26 April, 2010

An Overview of Romance Languages

Romance languages - also called Romanic, Latin or Neolatin languages - are spoken by more than 800 million native speakers worldwide. There is a huge number of different languages in this family of languages, but the most widely spoken are:

1. Spanish (Español, Castellano: ~400 million native speakers)
2. Portuguese (Português: ~240 million native speakers)
3. French (Français: ~200 million native speakers)
4. Italian (Italiano: ~70 million native speakers)
5. Romanian (Română: ~24 million native speakers)
6. Catalan (Català, Valencià: ~9.2 million native speakers)

Other Romance languages are:


As I don't want to confuse you by just numerating different languages, I want to tell you something about the classification of the Romance languages. There are six different groups:

1. Iberian Romance languages:
-Spanish (also called Castilian)
-Judaeo-Spanish (language of the Jewish people who left Spain in 1492 after the Alhambra Decree; today spoken in Turkey, Israel and New York)

2. Gallo-Romance languages
-Langues d'oïl (French as we know it today and its various dialects)
-Occitan (Spoken in Southern France, Monaco and bordering regions areas of Italy and Spain)

3. Rhaeto-Romance languages
-Friulian (spoken in Italy)
-Ladin (spoken in Italy)
-Romansh (spoken in France)

4. Italo-Romance languages
-We can divide different varieties in Northern, Central and Southern Italy

5. Sardinian

6. Eastern Romance languages
-Romanian and its varieties

Some of the Romance languages don't exist any more due to different historical reasons. A good example is the Dalmation language which was spoken along the today's Croatian Adria coast.

After introducing the world of Romance languages to you, I hope that you have felt the desire of learning one or more of them, and therefore I'll have the pleasure to give you some advice in my following posts in this blog.

What are the most spoken languages?

There are a few ways you can measure use of language. Mandarin Chinese (1) has by far the most native speakers with more than one billion natives, followed by Spanish (2), English (3), Hindi/Urdu (4), Arabic (5), Bengali (6) and Portuguese (7). However, when secondary speakers enter the equation, the ranking looks something like this: 
  1. Mandarin Chinese (1.12 billion)
  2. English (480 million)
  3. Spanish (320 million)
  4. Russian (285 million)
  5. French (265 million)
  6. Hindi/Urdu (250 million)
  7. Arabic (221 million)
In other words, if you learn any or all of these seven languages, you can communicate with a lot of people. If you can reach them, that is. The most used language in business is still English and the most used languages by the internet population are the following:
  1. English (295.4 million)
  2. Chinese (110.0 million)
  3. Spanish (86.0 million)
  4. Japanese (67.1 million)
  5. German (55.3 million)
  6. French (33.9 million)
  7. Korean (31.3 million)
  8. Italian (30.4 million)
  9. Portuguese (29.4 million)
  10. Russian (22 million)
Coincidentally, these are exactly the ten languages I’m studying and that I want to master until I’m 30. I’ve always wanted to be able to communicate with as many people as possible in their language. Somehow I intuitively chose the ten most used languages in the  internet. Do you think it’s more useful to learn the most spoken languages as opposed to the ones I learn? I will write more about why you should learn languages and which languages are best to choose in another blog post.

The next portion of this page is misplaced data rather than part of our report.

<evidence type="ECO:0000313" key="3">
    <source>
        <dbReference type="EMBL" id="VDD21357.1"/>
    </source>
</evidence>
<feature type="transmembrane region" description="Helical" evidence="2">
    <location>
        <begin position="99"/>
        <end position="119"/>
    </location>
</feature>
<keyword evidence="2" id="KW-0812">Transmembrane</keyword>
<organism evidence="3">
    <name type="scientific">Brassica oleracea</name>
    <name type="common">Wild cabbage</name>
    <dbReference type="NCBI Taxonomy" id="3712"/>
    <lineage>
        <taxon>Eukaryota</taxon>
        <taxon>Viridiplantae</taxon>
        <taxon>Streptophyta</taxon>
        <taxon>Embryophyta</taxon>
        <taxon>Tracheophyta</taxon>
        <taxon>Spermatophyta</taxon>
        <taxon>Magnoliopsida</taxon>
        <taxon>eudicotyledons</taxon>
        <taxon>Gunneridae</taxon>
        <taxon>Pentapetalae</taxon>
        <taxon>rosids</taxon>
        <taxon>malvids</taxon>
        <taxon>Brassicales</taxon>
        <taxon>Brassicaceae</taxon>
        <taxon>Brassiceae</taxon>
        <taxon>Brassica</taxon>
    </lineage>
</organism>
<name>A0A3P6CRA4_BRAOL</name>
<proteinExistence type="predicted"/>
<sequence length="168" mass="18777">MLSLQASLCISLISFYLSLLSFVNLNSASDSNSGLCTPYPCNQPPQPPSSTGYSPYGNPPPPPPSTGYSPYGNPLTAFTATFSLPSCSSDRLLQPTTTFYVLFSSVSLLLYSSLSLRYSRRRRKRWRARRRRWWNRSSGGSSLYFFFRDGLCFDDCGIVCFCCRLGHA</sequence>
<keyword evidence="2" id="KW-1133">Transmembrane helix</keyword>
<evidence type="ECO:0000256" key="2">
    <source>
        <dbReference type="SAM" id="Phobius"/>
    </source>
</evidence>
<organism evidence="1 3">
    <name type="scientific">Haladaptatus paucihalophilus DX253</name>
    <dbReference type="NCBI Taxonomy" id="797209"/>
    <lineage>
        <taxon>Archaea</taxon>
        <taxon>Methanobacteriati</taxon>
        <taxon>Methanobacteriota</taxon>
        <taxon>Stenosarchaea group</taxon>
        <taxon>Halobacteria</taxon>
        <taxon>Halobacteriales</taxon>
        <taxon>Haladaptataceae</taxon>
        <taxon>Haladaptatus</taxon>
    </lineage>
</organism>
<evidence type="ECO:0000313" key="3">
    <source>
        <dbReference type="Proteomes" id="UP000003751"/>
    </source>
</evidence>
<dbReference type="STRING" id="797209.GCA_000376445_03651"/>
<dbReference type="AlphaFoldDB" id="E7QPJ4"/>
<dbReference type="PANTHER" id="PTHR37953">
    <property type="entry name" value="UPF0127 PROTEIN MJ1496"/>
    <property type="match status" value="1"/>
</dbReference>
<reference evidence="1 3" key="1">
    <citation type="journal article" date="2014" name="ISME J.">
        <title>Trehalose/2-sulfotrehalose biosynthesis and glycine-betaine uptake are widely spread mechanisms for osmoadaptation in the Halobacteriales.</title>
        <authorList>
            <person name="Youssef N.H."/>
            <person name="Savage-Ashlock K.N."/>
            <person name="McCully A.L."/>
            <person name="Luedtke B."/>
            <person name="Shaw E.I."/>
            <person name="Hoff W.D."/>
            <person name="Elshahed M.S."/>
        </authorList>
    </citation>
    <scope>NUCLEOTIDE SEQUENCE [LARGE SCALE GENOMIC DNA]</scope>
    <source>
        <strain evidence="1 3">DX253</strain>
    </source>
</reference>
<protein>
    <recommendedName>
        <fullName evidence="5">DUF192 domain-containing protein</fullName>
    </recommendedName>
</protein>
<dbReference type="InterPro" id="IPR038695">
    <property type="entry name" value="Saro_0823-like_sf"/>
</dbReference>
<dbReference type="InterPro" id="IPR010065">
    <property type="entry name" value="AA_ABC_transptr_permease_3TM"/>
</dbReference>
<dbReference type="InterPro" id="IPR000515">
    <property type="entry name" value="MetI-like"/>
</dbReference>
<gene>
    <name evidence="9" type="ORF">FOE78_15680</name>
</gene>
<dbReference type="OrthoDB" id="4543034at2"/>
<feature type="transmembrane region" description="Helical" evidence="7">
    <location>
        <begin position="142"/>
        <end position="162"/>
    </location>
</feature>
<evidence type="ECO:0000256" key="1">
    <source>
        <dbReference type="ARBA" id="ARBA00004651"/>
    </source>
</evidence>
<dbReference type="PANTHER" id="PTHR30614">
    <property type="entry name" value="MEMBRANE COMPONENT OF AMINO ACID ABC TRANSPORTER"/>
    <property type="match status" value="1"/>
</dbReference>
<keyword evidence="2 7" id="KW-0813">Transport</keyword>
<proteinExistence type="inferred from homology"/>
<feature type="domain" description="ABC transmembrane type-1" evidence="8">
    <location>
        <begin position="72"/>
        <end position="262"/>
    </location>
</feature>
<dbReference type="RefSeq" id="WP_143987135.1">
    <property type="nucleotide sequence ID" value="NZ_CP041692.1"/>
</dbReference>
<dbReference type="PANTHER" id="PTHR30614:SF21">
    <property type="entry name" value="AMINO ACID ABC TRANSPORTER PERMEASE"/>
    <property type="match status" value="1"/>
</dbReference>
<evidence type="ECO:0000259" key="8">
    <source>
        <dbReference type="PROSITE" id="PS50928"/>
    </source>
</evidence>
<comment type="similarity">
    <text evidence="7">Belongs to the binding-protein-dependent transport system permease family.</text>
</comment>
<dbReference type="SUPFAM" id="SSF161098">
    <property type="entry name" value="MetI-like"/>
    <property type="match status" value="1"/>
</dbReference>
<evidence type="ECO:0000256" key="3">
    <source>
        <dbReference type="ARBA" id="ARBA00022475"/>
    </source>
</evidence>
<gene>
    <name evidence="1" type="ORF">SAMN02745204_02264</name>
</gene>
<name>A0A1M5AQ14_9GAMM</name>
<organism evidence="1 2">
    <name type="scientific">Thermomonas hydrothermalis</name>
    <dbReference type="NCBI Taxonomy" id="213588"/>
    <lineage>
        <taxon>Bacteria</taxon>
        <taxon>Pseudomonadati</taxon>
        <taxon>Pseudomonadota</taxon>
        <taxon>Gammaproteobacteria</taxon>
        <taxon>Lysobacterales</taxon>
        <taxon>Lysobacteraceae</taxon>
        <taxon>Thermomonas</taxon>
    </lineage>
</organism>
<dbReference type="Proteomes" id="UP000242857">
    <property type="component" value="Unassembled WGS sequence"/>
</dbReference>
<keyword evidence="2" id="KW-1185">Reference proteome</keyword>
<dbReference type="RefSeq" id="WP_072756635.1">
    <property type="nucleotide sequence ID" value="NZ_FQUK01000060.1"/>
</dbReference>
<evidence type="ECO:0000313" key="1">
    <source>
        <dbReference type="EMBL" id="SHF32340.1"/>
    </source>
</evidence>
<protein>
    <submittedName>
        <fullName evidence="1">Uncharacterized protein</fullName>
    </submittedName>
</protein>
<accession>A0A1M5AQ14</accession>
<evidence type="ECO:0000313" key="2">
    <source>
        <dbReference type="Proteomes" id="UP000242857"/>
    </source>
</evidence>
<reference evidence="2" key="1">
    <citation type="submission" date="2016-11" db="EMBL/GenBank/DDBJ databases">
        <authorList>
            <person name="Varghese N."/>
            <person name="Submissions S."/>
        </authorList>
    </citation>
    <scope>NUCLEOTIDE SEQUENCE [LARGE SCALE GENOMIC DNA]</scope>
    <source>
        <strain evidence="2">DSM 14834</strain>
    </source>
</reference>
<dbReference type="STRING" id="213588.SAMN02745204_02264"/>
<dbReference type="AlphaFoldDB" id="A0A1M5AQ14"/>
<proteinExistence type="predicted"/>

Team Addition - Lorenzo

Today I'd like to welcome another writer, Lorenzo, to this blog. He's fluent in six languages (German, English, French, Italian, Spanish and Portuguese) and even planning on learning another one (Arabic). I've known Lorenzo for a long time and I can assure you he's very talented in learning languages and we can expect a lot of insight into different methods and different cultures.

23 April, 2010

Team Addition - Seyoung

I'd like to say hi to 세영  (Seyoung), who will be contributing to this blog from time to time. He'll be writing mainly about Mandarin Chinese and Korean, two languages he's fluent in and that are very difficult to learn for English native speakers.

Why I started this blog

There are a lot of reasons why people are blogging, be it to (re)connect with family and friends, to influence or help people, to make money, to be creative, to tell the world about their travel experiences etc. The goal of this blog is primarily to keep me active and motivated in my quest to learn 10 languages until I'm 30. (Read more about that quest in my profile.) Other goals of this blog are to motivate readers to learn a new language or to get better at a language they already speak and help them by providing useful information about languages. I'll be constantly reviewing books, applications, online communities, DVDs and other material to get better at language learning and I'd love to share the information I get with you guys.

20 April, 2010

Mwah Mwah: The Art of Social Kissing

I've just found an interesting blog post by Anna, one of the writers over at http://www.lexiophiles.com, entitled Mwah Mhaw: The Art of Social Kissing. The post raises and tries to answer some important questions about social kissing: When is it appropriate to kiss and how many kisses do you do? In Switzerland, three kisses are the norm. However, this number may vary a bit depending on who you're asking, a lot of young people stick to just one kiss nowadays. Click on the link below this entry to read Anna's entire blog post.

19 April, 2010

Steve's Language Blog

Welcome to my Blog! Here you'll find anything about languages, starting in a couple of days.